A visitor unaware of current events might have seen the crowd at Baltimore County’s Oregon Ridge Park and Lodge Tuesday afternoon and assumed someone was handing out free hand sanitizer or maybe even COVID-19 vaccinations. The parking lot outside the park’s lodge was nearly full. The line of people trying to get inside not only wended across the building, it circled the nearby playground. All were there for one purpose: to cast an early ballot. Such crowds have already become a familiar scene not only in Baltimore County, but across Maryland and the nation as record-breaking numbers of Americans have so far mailed in ballots or voted at early voting centers like the one in Oregon Ridge. The commitment and passion of people willing to wait in line — for hours at a time in some cases — to exercise their franchise in these difficult times is not just inspiring, it is nothing less than a stirring act of patriotism.
Now contrast that to the woeful opinion Justice Brett Kavanaugh handed down Monday in a case that is likely to diminish voter participation in the crucial swing state of Wisconsin. In a 5-3 ruling, the nation’s highest court upheld the suspension of a lower court’s decision that the state must count ballots received shortly after Election Day. As a result, Wisconsin election officials are now free to ignore such ballots, even if the fault lies entirely with the U.S. Postal Service and the envelopes have a Nov. 3 postmark. Thousands may be prevented from voting or, perversely, some who had planned to mail their ballots may instead opt to vote in-person, risking their lives and those of their neighbors in a state that has recently experienced a significant uptick in COVID-19 cases with an infection rate close to six times higher than comparably-sized Maryland.
But most alarming is Justice Kavanaugh’s sloppy and error-riddled reasoning. Justice Kavanaugh complains, for example, that states declare election winners on election night. Anyone who even casually follows elections knows that’s not always the case; in close races, it may take days or even weeks to get official results. He further observes that some states aren’t making accommodations for the pandemic and cited Vermont as an example. The problem? Vermont did change its rules, mailing out ballots to every registered voter, much as Maryland did during this year’s primary.
And that’s just the beginning. Justice Kavanaugh suggests mail-in ballots can’t be requested days before the election (some states allow it). He observes that federal courts can’t change voting rules (not true) and that it’s up to state legislatures alone (false again). He claims Wisconsin wants ballots counted by the end of election night, when state law actually prevents officials from even starting their count prior to Election Day.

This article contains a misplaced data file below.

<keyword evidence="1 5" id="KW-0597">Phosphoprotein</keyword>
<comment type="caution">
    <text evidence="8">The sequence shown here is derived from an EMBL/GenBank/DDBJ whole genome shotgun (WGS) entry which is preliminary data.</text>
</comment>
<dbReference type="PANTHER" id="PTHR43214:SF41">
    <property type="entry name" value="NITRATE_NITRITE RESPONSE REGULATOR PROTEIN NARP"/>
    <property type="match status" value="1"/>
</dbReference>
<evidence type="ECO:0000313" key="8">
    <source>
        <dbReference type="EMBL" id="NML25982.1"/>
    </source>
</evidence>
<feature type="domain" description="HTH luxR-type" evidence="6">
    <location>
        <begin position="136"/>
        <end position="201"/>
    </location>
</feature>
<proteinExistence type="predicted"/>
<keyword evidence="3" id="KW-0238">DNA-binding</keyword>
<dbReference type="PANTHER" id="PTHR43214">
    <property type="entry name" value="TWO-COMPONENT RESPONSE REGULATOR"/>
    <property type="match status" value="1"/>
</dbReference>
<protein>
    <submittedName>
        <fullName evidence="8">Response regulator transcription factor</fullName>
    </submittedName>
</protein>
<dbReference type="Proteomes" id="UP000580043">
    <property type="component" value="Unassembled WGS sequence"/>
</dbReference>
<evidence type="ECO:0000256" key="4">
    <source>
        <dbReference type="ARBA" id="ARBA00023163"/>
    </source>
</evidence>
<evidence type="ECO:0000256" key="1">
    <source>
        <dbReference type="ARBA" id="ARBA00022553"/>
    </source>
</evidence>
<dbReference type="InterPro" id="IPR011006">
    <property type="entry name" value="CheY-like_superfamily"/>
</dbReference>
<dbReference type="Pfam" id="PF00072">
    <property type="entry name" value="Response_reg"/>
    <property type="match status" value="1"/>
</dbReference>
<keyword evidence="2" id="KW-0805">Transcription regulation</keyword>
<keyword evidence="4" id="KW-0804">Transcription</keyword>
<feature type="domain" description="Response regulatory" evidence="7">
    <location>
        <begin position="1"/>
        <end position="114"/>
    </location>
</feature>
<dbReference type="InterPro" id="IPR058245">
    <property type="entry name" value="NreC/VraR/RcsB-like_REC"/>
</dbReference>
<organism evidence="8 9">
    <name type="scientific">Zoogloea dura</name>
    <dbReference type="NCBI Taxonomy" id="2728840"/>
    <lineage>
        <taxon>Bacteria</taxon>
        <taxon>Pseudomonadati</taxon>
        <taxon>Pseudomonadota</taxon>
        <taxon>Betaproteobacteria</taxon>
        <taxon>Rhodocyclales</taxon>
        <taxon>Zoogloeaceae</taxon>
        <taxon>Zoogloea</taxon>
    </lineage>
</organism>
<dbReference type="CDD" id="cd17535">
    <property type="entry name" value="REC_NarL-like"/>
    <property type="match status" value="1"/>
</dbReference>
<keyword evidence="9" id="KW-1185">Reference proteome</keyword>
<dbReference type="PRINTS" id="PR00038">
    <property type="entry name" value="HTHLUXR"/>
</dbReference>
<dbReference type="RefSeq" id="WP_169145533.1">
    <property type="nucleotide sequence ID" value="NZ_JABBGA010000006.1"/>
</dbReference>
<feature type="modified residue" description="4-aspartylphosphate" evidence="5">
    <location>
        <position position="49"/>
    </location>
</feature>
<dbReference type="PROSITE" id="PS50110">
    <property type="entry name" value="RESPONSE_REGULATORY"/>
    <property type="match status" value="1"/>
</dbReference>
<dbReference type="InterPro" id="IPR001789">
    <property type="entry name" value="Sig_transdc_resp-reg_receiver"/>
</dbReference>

“If the apparent winner the morning after the election ends up losing due to late-arriving ballots, charges of a rigged election could explode," he wrote. Whom does that sound like? If you said it’s a Trump talking point, well, give yourself credit.
We don’t doubt that Mr. Kavanaugh, with the attention given the allegations of past sexual misconduct that dogged his confirmation hearings, comes by his antagonism toward Democrats honestly. He’s clearly a fan of Bush v. Gore having served on George W. Bush’s legal team (along with John Roberts and newly-installed Justice Amy Coney Barrett). In that 20-year-old case, the conservative-tilting court would not even allow Florida to conduct a recount, which would have likely led to Al Gore’s election as president. The decision was damaging to the court’s reputation, and Justice Kavanaugh seems anxious to go there again. That he appears so poorly informed on voting rights and election methods is worrisome. That the nation’s even-more-conservative highest court is packed with Trump appointees, including one approved in lightning speed just eight days before the election (and unlikely to recuse herself from any election-related decision), is as discouraging to democracy as the early voting lines are heartening.
The Baltimore Sun editorial board — made up of Opinion Editor Tricia Bishop, Deputy Editor Andrea K. McDaniels and writer Peter Jensen — offers opinions and analysis on news and issues relevant to readers. It is separate from the newsroom.